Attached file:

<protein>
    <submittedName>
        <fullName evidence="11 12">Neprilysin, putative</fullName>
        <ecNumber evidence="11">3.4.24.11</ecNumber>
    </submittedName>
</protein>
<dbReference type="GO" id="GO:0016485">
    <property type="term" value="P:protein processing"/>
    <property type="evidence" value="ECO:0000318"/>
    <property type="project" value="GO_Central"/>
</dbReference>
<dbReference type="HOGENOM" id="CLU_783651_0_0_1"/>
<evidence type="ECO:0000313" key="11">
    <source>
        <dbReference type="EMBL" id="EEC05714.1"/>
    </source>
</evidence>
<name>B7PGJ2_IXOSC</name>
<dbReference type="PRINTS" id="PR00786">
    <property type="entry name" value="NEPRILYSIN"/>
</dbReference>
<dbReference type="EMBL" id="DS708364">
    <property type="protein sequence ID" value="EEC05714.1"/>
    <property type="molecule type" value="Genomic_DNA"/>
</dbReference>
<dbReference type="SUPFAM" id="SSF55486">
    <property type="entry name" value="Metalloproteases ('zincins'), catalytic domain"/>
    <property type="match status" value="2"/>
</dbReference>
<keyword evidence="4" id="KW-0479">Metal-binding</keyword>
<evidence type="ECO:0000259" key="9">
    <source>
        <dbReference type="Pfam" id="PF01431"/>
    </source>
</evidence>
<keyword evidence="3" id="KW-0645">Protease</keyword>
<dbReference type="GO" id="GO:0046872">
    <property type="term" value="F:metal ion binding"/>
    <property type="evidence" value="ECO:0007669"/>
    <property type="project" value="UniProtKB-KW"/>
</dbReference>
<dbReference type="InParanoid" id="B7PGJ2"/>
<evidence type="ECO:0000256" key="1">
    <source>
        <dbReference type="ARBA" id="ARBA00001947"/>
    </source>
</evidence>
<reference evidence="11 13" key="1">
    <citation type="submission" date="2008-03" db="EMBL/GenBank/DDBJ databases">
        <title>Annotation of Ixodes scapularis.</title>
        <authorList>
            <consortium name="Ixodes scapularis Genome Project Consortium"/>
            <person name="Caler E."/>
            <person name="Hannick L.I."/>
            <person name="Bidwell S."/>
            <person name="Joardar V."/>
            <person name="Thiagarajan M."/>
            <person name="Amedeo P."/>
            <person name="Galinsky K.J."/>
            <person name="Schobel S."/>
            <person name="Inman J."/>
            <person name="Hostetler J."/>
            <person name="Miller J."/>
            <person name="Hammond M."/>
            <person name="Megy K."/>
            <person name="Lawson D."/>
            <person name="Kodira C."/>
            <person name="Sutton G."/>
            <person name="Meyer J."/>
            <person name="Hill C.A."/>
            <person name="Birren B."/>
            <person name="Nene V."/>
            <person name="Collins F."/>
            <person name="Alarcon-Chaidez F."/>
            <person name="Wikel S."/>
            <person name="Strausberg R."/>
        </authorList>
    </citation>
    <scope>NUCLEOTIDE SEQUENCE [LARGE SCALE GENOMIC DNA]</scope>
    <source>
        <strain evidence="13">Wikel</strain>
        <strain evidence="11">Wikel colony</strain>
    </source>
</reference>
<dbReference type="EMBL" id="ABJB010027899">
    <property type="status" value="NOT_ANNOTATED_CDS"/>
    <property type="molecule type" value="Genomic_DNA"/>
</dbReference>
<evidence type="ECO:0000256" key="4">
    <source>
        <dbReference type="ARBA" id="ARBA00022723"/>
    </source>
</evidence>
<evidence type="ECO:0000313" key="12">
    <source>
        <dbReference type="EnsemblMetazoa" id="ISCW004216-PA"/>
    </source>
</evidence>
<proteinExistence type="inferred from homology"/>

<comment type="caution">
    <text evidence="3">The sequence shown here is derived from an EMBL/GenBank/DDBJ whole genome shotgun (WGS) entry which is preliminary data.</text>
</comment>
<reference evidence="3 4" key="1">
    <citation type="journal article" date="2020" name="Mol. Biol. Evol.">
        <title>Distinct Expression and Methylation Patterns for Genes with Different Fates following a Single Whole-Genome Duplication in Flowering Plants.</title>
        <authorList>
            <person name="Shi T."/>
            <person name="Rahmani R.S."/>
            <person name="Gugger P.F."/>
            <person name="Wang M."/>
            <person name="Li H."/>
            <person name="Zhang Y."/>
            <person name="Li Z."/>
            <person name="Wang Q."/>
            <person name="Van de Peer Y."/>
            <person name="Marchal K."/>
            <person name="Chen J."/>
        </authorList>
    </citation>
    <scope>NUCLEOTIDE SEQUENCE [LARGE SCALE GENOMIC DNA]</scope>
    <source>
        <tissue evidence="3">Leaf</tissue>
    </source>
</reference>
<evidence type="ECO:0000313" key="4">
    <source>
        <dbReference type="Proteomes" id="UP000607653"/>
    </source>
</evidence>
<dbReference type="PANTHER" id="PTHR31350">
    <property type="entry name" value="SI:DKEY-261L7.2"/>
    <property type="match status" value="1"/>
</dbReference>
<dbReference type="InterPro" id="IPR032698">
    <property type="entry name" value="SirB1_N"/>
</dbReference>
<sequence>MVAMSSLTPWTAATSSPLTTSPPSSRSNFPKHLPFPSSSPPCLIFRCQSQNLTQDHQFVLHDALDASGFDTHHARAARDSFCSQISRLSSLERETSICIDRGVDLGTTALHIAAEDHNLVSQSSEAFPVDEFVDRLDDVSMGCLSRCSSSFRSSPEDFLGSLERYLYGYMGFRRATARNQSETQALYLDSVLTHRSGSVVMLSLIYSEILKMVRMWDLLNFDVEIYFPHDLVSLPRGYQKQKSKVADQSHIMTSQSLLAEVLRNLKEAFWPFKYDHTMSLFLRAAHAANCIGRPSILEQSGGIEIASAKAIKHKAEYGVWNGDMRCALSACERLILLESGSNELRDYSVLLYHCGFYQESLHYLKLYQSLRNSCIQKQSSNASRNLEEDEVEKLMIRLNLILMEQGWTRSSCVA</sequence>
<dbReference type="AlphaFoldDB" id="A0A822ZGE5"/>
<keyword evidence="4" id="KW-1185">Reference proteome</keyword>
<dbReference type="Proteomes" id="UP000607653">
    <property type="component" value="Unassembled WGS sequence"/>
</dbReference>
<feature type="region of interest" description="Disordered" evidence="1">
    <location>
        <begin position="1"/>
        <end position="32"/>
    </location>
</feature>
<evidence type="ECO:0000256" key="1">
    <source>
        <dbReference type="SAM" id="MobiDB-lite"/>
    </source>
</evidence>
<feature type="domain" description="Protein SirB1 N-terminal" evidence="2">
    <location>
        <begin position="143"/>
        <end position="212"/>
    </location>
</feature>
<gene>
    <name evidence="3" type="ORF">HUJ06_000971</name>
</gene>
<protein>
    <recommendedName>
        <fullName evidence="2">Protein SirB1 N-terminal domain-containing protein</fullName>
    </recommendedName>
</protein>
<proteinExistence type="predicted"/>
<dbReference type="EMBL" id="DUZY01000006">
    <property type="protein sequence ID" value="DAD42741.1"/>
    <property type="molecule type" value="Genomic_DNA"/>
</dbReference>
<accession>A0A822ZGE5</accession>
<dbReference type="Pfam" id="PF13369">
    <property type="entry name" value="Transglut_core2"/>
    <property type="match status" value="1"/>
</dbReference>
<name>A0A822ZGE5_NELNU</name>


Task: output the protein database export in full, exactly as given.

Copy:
<protein>
    <submittedName>
        <fullName evidence="11 12">Neprilysin, putative</fullName>
        <ecNumber evidence="11">3.4.24.11</ecNumber>
    </submittedName>
</protein>
<dbReference type="GO" id="GO:0016485">
    <property type="term" value="P:protein processing"/>
    <property type="evidence" value="ECO:0000318"/>
    <property type="project" value="GO_Central"/>
</dbReference>
<dbReference type="HOGENOM" id="CLU_783651_0_0_1"/>
<evidence type="ECO:0000313" key="11">
    <source>
        <dbReference type="EMBL" id="EEC05714.1"/>
    </source>
</evidence>
<name>B7PGJ2_IXOSC</name>
<dbReference type="PRINTS" id="PR00786">
    <property type="entry name" value="NEPRILYSIN"/>
</dbReference>
<dbReference type="EMBL" id="DS708364">
    <property type="protein sequence ID" value="EEC05714.1"/>
    <property type="molecule type" value="Genomic_DNA"/>
</dbReference>
<dbReference type="SUPFAM" id="SSF55486">
    <property type="entry name" value="Metalloproteases ('zincins'), catalytic domain"/>
    <property type="match status" value="2"/>
</dbReference>
<keyword evidence="4" id="KW-0479">Metal-binding</keyword>
<evidence type="ECO:0000259" key="9">
    <source>
        <dbReference type="Pfam" id="PF01431"/>
    </source>
</evidence>
<keyword evidence="3" id="KW-0645">Protease</keyword>
<dbReference type="GO" id="GO:0046872">
    <property type="term" value="F:metal ion binding"/>
    <property type="evidence" value="ECO:0007669"/>
    <property type="project" value="UniProtKB-KW"/>
</dbReference>
<dbReference type="InParanoid" id="B7PGJ2"/>
<evidence type="ECO:0000256" key="1">
    <source>
        <dbReference type="ARBA" id="ARBA00001947"/>
    </source>
</evidence>
<reference evidence="11 13" key="1">
    <citation type="submission" date="2008-03" db="EMBL/GenBank/DDBJ databases">
        <title>Annotation of Ixodes scapularis.</title>
        <authorList>
            <consortium name="Ixodes scapularis Genome Project Consortium"/>
            <person name="Caler E."/>
            <person name="Hannick L.I."/>
            <person name="Bidwell S."/>
            <person name="Joardar V."/>
            <person name="Thiagarajan M."/>
            <person name="Amedeo P."/>
            <person name="Galinsky K.J."/>
            <person name="Schobel S."/>
            <person name="Inman J."/>
            <person name="Hostetler J."/>
            <person name="Miller J."/>
            <person name="Hammond M."/>
            <person name="Megy K."/>
            <person name="Lawson D."/>
            <person name="Kodira C."/>
            <person name="Sutton G."/>
            <person name="Meyer J."/>
            <person name="Hill C.A."/>
            <person name="Birren B."/>
            <person name="Nene V."/>
            <person name="Collins F."/>
            <person name="Alarcon-Chaidez F."/>
            <person name="Wikel S."/>
            <person name="Strausberg R."/>
        </authorList>
    </citation>
    <scope>NUCLEOTIDE SEQUENCE [LARGE SCALE GENOMIC DNA]</scope>
    <source>
        <strain evidence="13">Wikel</strain>
        <strain evidence="11">Wikel colony</strain>
    </source>
</reference>
<dbReference type="EMBL" id="ABJB010027899">
    <property type="status" value="NOT_ANNOTATED_CDS"/>
    <property type="molecule type" value="Genomic_DNA"/>
</dbReference>
<evidence type="ECO:0000256" key="4">
    <source>
        <dbReference type="ARBA" id="ARBA00022723"/>
    </source>
</evidence>
<evidence type="ECO:0000313" key="12">
    <source>
        <dbReference type="EnsemblMetazoa" id="ISCW004216-PA"/>
    </source>
</evidence>
<proteinExistence type="inferred from homology"/>

<comment type="caution">
    <text evidence="3">The sequence shown here is derived from an EMBL/GenBank/DDBJ whole genome shotgun (WGS) entry which is preliminary data.</text>
</comment>
<reference evidence="3 4" key="1">
    <citation type="journal article" date="2020" name="Mol. Biol. Evol.">
        <title>Distinct Expression and Methylation Patterns for Genes with Different Fates following a Single Whole-Genome Duplication in Flowering Plants.</title>
        <authorList>
            <person name="Shi T."/>
            <person name="Rahmani R.S."/>
            <person name="Gugger P.F."/>
            <person name="Wang M."/>
            <person name="Li H."/>
            <person name="Zhang Y."/>
            <person name="Li Z."/>
            <person name="Wang Q."/>
            <person name="Van de Peer Y."/>
            <person name="Marchal K."/>
            <person name="Chen J."/>
        </authorList>
    </citation>
    <scope>NUCLEOTIDE SEQUENCE [LARGE SCALE GENOMIC DNA]</scope>
    <source>
        <tissue evidence="3">Leaf</tissue>
    </source>
</reference>
<evidence type="ECO:0000313" key="4">
    <source>
        <dbReference type="Proteomes" id="UP000607653"/>
    </source>
</evidence>
<dbReference type="PANTHER" id="PTHR31350">
    <property type="entry name" value="SI:DKEY-261L7.2"/>
    <property type="match status" value="1"/>
</dbReference>
<dbReference type="InterPro" id="IPR032698">
    <property type="entry name" value="SirB1_N"/>
</dbReference>
<sequence>MVAMSSLTPWTAATSSPLTTSPPSSRSNFPKHLPFPSSSPPCLIFRCQSQNLTQDHQFVLHDALDASGFDTHHARAARDSFCSQISRLSSLERETSICIDRGVDLGTTALHIAAEDHNLVSQSSEAFPVDEFVDRLDDVSMGCLSRCSSSFRSSPEDFLGSLERYLYGYMGFRRATARNQSETQALYLDSVLTHRSGSVVMLSLIYSEILKMVRMWDLLNFDVEIYFPHDLVSLPRGYQKQKSKVADQSHIMTSQSLLAEVLRNLKEAFWPFKYDHTMSLFLRAAHAANCIGRPSILEQSGGIEIASAKAIKHKAEYGVWNGDMRCALSACERLILLESGSNELRDYSVLLYHCGFYQESLHYLKLYQSLRNSCIQKQSSNASRNLEEDEVEKLMIRLNLILMEQGWTRSSCVA</sequence>
<dbReference type="AlphaFoldDB" id="A0A822ZGE5"/>
<keyword evidence="4" id="KW-1185">Reference proteome</keyword>
<dbReference type="Proteomes" id="UP000607653">
    <property type="component" value="Unassembled WGS sequence"/>
</dbReference>
<feature type="region of interest" description="Disordered" evidence="1">
    <location>
        <begin position="1"/>
        <end position="32"/>
    </location>
</feature>
<evidence type="ECO:0000256" key="1">
    <source>
        <dbReference type="SAM" id="MobiDB-lite"/>
    </source>
</evidence>
<feature type="domain" description="Protein SirB1 N-terminal" evidence="2">
    <location>
        <begin position="143"/>
        <end position="212"/>
    </location>
</feature>
<gene>
    <name evidence="3" type="ORF">HUJ06_000971</name>
</gene>
<protein>
    <recommendedName>
        <fullName evidence="2">Protein SirB1 N-terminal domain-containing protein</fullName>
    </recommendedName>
</protein>
<proteinExistence type="predicted"/>
<dbReference type="EMBL" id="DUZY01000006">
    <property type="protein sequence ID" value="DAD42741.1"/>
    <property type="molecule type" value="Genomic_DNA"/>
</dbReference>
<accession>A0A822ZGE5</accession>
<dbReference type="Pfam" id="PF13369">
    <property type="entry name" value="Transglut_core2"/>
    <property type="match status" value="1"/>
</dbReference>
<name>A0A822ZGE5_NELNU</name>